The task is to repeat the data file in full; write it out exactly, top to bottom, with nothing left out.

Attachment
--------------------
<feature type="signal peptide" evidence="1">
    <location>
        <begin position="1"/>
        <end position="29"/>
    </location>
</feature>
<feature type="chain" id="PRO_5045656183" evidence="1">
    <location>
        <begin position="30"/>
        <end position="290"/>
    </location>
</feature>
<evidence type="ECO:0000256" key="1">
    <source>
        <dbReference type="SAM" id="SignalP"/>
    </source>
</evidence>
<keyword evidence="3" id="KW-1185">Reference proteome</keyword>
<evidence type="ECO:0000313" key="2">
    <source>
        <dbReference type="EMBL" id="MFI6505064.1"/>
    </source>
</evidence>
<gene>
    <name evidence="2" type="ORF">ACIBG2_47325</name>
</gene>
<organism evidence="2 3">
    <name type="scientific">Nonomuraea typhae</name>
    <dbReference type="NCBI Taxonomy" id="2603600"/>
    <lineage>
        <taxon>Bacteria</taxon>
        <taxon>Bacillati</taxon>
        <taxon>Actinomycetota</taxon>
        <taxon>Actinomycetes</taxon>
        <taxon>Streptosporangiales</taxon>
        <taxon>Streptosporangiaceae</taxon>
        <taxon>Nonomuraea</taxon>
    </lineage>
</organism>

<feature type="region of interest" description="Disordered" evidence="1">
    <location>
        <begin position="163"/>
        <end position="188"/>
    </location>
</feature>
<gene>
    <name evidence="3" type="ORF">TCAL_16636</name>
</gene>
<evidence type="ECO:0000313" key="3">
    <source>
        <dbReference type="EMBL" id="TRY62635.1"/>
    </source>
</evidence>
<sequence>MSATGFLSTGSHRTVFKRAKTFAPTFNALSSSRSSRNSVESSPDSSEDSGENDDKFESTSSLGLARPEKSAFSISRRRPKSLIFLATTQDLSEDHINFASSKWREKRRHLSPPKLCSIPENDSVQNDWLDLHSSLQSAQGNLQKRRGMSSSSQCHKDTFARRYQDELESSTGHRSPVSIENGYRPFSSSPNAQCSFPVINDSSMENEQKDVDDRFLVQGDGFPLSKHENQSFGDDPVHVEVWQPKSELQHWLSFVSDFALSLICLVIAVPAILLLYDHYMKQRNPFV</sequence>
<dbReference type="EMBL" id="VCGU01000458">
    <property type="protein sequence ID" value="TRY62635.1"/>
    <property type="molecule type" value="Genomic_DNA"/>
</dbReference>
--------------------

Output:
<feature type="signal peptide" evidence="1">
    <location>
        <begin position="1"/>
        <end position="29"/>
    </location>
</feature>
<feature type="chain" id="PRO_5045656183" evidence="1">
    <location>
        <begin position="30"/>
        <end position="290"/>
    </location>
</feature>
<evidence type="ECO:0000256" key="1">
    <source>
        <dbReference type="SAM" id="SignalP"/>
    </source>
</evidence>
<keyword evidence="3" id="KW-1185">Reference proteome</keyword>
<evidence type="ECO:0000313" key="2">
    <source>
        <dbReference type="EMBL" id="MFI6505064.1"/>
    </source>
</evidence>
<gene>
    <name evidence="2" type="ORF">ACIBG2_47325</name>
</gene>
<organism evidence="2 3">
    <name type="scientific">Nonomuraea typhae</name>
    <dbReference type="NCBI Taxonomy" id="2603600"/>
    <lineage>
        <taxon>Bacteria</taxon>
        <taxon>Bacillati</taxon>
        <taxon>Actinomycetota</taxon>
        <taxon>Actinomycetes</taxon>
        <taxon>Streptosporangiales</taxon>
        <taxon>Streptosporangiaceae</taxon>
        <taxon>Nonomuraea</taxon>
    </lineage>
</organism>

<feature type="region of interest" description="Disordered" evidence="1">
    <location>
        <begin position="163"/>
        <end position="188"/>
    </location>
</feature>
<gene>
    <name evidence="3" type="ORF">TCAL_16636</name>
</gene>
<evidence type="ECO:0000313" key="3">
    <source>
        <dbReference type="EMBL" id="TRY62635.1"/>
    </source>
</evidence>
<sequence>MSATGFLSTGSHRTVFKRAKTFAPTFNALSSSRSSRNSVESSPDSSEDSGENDDKFESTSSLGLARPEKSAFSISRRRPKSLIFLATTQDLSEDHINFASSKWREKRRHLSPPKLCSIPENDSVQNDWLDLHSSLQSAQGNLQKRRGMSSSSQCHKDTFARRYQDELESSTGHRSPVSIENGYRPFSSSPNAQCSFPVINDSSMENEQKDVDDRFLVQGDGFPLSKHENQSFGDDPVHVEVWQPKSELQHWLSFVSDFALSLICLVIAVPAILLLYDHYMKQRNPFV</sequence>
<dbReference type="EMBL" id="VCGU01000458">
    <property type="protein sequence ID" value="TRY62635.1"/>
    <property type="molecule type" value="Genomic_DNA"/>
</dbReference>